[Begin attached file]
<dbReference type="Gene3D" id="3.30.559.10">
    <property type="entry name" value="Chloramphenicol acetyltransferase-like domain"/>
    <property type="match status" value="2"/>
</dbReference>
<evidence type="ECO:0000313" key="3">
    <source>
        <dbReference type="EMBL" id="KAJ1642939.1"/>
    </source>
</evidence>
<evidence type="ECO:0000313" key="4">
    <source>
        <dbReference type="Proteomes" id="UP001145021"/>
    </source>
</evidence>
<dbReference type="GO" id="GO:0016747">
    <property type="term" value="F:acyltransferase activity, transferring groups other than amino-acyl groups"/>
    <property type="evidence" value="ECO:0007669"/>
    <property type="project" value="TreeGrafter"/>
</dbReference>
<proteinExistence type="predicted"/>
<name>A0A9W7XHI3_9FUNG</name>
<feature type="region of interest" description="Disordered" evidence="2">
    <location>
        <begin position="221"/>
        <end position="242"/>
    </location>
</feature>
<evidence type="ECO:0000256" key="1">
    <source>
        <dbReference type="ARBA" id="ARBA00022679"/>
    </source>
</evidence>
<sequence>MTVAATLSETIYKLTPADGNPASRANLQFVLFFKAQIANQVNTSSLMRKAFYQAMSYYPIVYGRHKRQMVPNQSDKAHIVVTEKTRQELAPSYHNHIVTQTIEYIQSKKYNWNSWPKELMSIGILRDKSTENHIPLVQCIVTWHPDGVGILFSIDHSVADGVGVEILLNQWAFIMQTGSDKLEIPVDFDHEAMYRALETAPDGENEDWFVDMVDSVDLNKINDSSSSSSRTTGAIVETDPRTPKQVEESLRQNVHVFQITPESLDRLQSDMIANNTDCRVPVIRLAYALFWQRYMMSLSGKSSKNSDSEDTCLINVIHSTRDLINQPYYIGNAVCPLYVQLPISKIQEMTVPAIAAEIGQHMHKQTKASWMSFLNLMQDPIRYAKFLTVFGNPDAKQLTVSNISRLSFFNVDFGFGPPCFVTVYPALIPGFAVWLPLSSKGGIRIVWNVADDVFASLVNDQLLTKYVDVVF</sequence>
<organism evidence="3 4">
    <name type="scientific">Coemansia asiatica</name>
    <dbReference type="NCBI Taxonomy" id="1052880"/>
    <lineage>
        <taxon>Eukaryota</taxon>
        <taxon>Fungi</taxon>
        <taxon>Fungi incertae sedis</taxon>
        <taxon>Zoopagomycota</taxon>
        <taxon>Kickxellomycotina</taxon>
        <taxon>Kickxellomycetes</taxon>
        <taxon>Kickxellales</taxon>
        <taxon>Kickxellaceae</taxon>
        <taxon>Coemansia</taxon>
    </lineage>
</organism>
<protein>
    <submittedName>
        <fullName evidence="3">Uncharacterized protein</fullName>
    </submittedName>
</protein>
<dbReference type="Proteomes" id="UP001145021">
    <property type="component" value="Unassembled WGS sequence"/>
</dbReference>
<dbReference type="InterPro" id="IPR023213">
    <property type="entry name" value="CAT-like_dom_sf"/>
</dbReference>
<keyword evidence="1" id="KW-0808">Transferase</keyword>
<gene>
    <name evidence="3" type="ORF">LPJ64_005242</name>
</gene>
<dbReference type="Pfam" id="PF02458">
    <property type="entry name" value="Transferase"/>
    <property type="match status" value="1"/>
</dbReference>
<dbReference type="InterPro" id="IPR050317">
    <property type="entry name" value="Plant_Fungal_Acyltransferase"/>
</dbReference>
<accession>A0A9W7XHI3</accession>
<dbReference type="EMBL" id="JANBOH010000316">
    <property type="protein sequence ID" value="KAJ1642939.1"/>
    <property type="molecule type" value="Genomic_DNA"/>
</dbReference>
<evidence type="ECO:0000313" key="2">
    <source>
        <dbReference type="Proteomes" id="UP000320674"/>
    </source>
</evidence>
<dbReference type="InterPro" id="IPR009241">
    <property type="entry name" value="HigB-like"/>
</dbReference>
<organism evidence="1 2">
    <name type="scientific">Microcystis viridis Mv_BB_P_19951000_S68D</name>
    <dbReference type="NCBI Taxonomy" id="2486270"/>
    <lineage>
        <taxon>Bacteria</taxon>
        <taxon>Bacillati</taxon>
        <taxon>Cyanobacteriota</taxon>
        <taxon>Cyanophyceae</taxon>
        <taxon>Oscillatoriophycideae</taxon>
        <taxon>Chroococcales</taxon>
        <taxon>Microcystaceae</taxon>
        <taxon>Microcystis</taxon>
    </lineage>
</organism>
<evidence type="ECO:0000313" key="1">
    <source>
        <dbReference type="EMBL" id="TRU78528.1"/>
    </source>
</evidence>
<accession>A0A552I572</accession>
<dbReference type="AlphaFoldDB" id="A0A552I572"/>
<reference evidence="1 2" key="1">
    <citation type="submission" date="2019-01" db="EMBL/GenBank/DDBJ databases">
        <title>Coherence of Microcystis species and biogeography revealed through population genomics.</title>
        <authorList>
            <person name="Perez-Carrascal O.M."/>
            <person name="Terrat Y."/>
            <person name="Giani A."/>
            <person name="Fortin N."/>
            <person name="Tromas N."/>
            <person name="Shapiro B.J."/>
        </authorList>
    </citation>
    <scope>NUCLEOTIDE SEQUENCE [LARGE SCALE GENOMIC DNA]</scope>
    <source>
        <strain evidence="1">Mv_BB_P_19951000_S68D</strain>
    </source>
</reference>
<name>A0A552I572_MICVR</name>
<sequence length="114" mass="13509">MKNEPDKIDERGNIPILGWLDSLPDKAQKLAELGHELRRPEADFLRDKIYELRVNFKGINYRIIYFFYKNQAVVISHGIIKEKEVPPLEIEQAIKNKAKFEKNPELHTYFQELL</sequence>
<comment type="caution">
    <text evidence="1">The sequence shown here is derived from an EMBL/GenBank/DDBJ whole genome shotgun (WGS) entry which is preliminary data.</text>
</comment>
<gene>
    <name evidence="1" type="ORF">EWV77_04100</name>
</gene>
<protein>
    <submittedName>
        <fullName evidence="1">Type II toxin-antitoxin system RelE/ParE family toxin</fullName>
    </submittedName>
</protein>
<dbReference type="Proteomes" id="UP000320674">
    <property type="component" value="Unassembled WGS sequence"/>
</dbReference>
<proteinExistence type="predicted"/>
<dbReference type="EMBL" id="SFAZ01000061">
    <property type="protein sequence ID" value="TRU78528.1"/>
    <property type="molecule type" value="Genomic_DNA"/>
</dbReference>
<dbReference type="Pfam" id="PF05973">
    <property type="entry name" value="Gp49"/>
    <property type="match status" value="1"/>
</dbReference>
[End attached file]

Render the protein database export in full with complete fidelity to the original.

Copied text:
<dbReference type="Gene3D" id="3.30.559.10">
    <property type="entry name" value="Chloramphenicol acetyltransferase-like domain"/>
    <property type="match status" value="2"/>
</dbReference>
<evidence type="ECO:0000313" key="3">
    <source>
        <dbReference type="EMBL" id="KAJ1642939.1"/>
    </source>
</evidence>
<evidence type="ECO:0000313" key="4">
    <source>
        <dbReference type="Proteomes" id="UP001145021"/>
    </source>
</evidence>
<dbReference type="GO" id="GO:0016747">
    <property type="term" value="F:acyltransferase activity, transferring groups other than amino-acyl groups"/>
    <property type="evidence" value="ECO:0007669"/>
    <property type="project" value="TreeGrafter"/>
</dbReference>
<proteinExistence type="predicted"/>
<name>A0A9W7XHI3_9FUNG</name>
<feature type="region of interest" description="Disordered" evidence="2">
    <location>
        <begin position="221"/>
        <end position="242"/>
    </location>
</feature>
<evidence type="ECO:0000256" key="1">
    <source>
        <dbReference type="ARBA" id="ARBA00022679"/>
    </source>
</evidence>
<sequence>MTVAATLSETIYKLTPADGNPASRANLQFVLFFKAQIANQVNTSSLMRKAFYQAMSYYPIVYGRHKRQMVPNQSDKAHIVVTEKTRQELAPSYHNHIVTQTIEYIQSKKYNWNSWPKELMSIGILRDKSTENHIPLVQCIVTWHPDGVGILFSIDHSVADGVGVEILLNQWAFIMQTGSDKLEIPVDFDHEAMYRALETAPDGENEDWFVDMVDSVDLNKINDSSSSSSRTTGAIVETDPRTPKQVEESLRQNVHVFQITPESLDRLQSDMIANNTDCRVPVIRLAYALFWQRYMMSLSGKSSKNSDSEDTCLINVIHSTRDLINQPYYIGNAVCPLYVQLPISKIQEMTVPAIAAEIGQHMHKQTKASWMSFLNLMQDPIRYAKFLTVFGNPDAKQLTVSNISRLSFFNVDFGFGPPCFVTVYPALIPGFAVWLPLSSKGGIRIVWNVADDVFASLVNDQLLTKYVDVVF</sequence>
<organism evidence="3 4">
    <name type="scientific">Coemansia asiatica</name>
    <dbReference type="NCBI Taxonomy" id="1052880"/>
    <lineage>
        <taxon>Eukaryota</taxon>
        <taxon>Fungi</taxon>
        <taxon>Fungi incertae sedis</taxon>
        <taxon>Zoopagomycota</taxon>
        <taxon>Kickxellomycotina</taxon>
        <taxon>Kickxellomycetes</taxon>
        <taxon>Kickxellales</taxon>
        <taxon>Kickxellaceae</taxon>
        <taxon>Coemansia</taxon>
    </lineage>
</organism>
<protein>
    <submittedName>
        <fullName evidence="3">Uncharacterized protein</fullName>
    </submittedName>
</protein>
<dbReference type="Proteomes" id="UP001145021">
    <property type="component" value="Unassembled WGS sequence"/>
</dbReference>
<dbReference type="InterPro" id="IPR023213">
    <property type="entry name" value="CAT-like_dom_sf"/>
</dbReference>
<keyword evidence="1" id="KW-0808">Transferase</keyword>
<gene>
    <name evidence="3" type="ORF">LPJ64_005242</name>
</gene>
<dbReference type="Pfam" id="PF02458">
    <property type="entry name" value="Transferase"/>
    <property type="match status" value="1"/>
</dbReference>
<dbReference type="InterPro" id="IPR050317">
    <property type="entry name" value="Plant_Fungal_Acyltransferase"/>
</dbReference>
<accession>A0A9W7XHI3</accession>
<dbReference type="EMBL" id="JANBOH010000316">
    <property type="protein sequence ID" value="KAJ1642939.1"/>
    <property type="molecule type" value="Genomic_DNA"/>
</dbReference>
<evidence type="ECO:0000313" key="2">
    <source>
        <dbReference type="Proteomes" id="UP000320674"/>
    </source>
</evidence>
<dbReference type="InterPro" id="IPR009241">
    <property type="entry name" value="HigB-like"/>
</dbReference>
<organism evidence="1 2">
    <name type="scientific">Microcystis viridis Mv_BB_P_19951000_S68D</name>
    <dbReference type="NCBI Taxonomy" id="2486270"/>
    <lineage>
        <taxon>Bacteria</taxon>
        <taxon>Bacillati</taxon>
        <taxon>Cyanobacteriota</taxon>
        <taxon>Cyanophyceae</taxon>
        <taxon>Oscillatoriophycideae</taxon>
        <taxon>Chroococcales</taxon>
        <taxon>Microcystaceae</taxon>
        <taxon>Microcystis</taxon>
    </lineage>
</organism>
<evidence type="ECO:0000313" key="1">
    <source>
        <dbReference type="EMBL" id="TRU78528.1"/>
    </source>
</evidence>
<accession>A0A552I572</accession>
<dbReference type="AlphaFoldDB" id="A0A552I572"/>
<reference evidence="1 2" key="1">
    <citation type="submission" date="2019-01" db="EMBL/GenBank/DDBJ databases">
        <title>Coherence of Microcystis species and biogeography revealed through population genomics.</title>
        <authorList>
            <person name="Perez-Carrascal O.M."/>
            <person name="Terrat Y."/>
            <person name="Giani A."/>
            <person name="Fortin N."/>
            <person name="Tromas N."/>
            <person name="Shapiro B.J."/>
        </authorList>
    </citation>
    <scope>NUCLEOTIDE SEQUENCE [LARGE SCALE GENOMIC DNA]</scope>
    <source>
        <strain evidence="1">Mv_BB_P_19951000_S68D</strain>
    </source>
</reference>
<name>A0A552I572_MICVR</name>
<sequence length="114" mass="13509">MKNEPDKIDERGNIPILGWLDSLPDKAQKLAELGHELRRPEADFLRDKIYELRVNFKGINYRIIYFFYKNQAVVISHGIIKEKEVPPLEIEQAIKNKAKFEKNPELHTYFQELL</sequence>
<comment type="caution">
    <text evidence="1">The sequence shown here is derived from an EMBL/GenBank/DDBJ whole genome shotgun (WGS) entry which is preliminary data.</text>
</comment>
<gene>
    <name evidence="1" type="ORF">EWV77_04100</name>
</gene>
<protein>
    <submittedName>
        <fullName evidence="1">Type II toxin-antitoxin system RelE/ParE family toxin</fullName>
    </submittedName>
</protein>
<dbReference type="Proteomes" id="UP000320674">
    <property type="component" value="Unassembled WGS sequence"/>
</dbReference>
<proteinExistence type="predicted"/>
<dbReference type="EMBL" id="SFAZ01000061">
    <property type="protein sequence ID" value="TRU78528.1"/>
    <property type="molecule type" value="Genomic_DNA"/>
</dbReference>
<dbReference type="Pfam" id="PF05973">
    <property type="entry name" value="Gp49"/>
    <property type="match status" value="1"/>
</dbReference>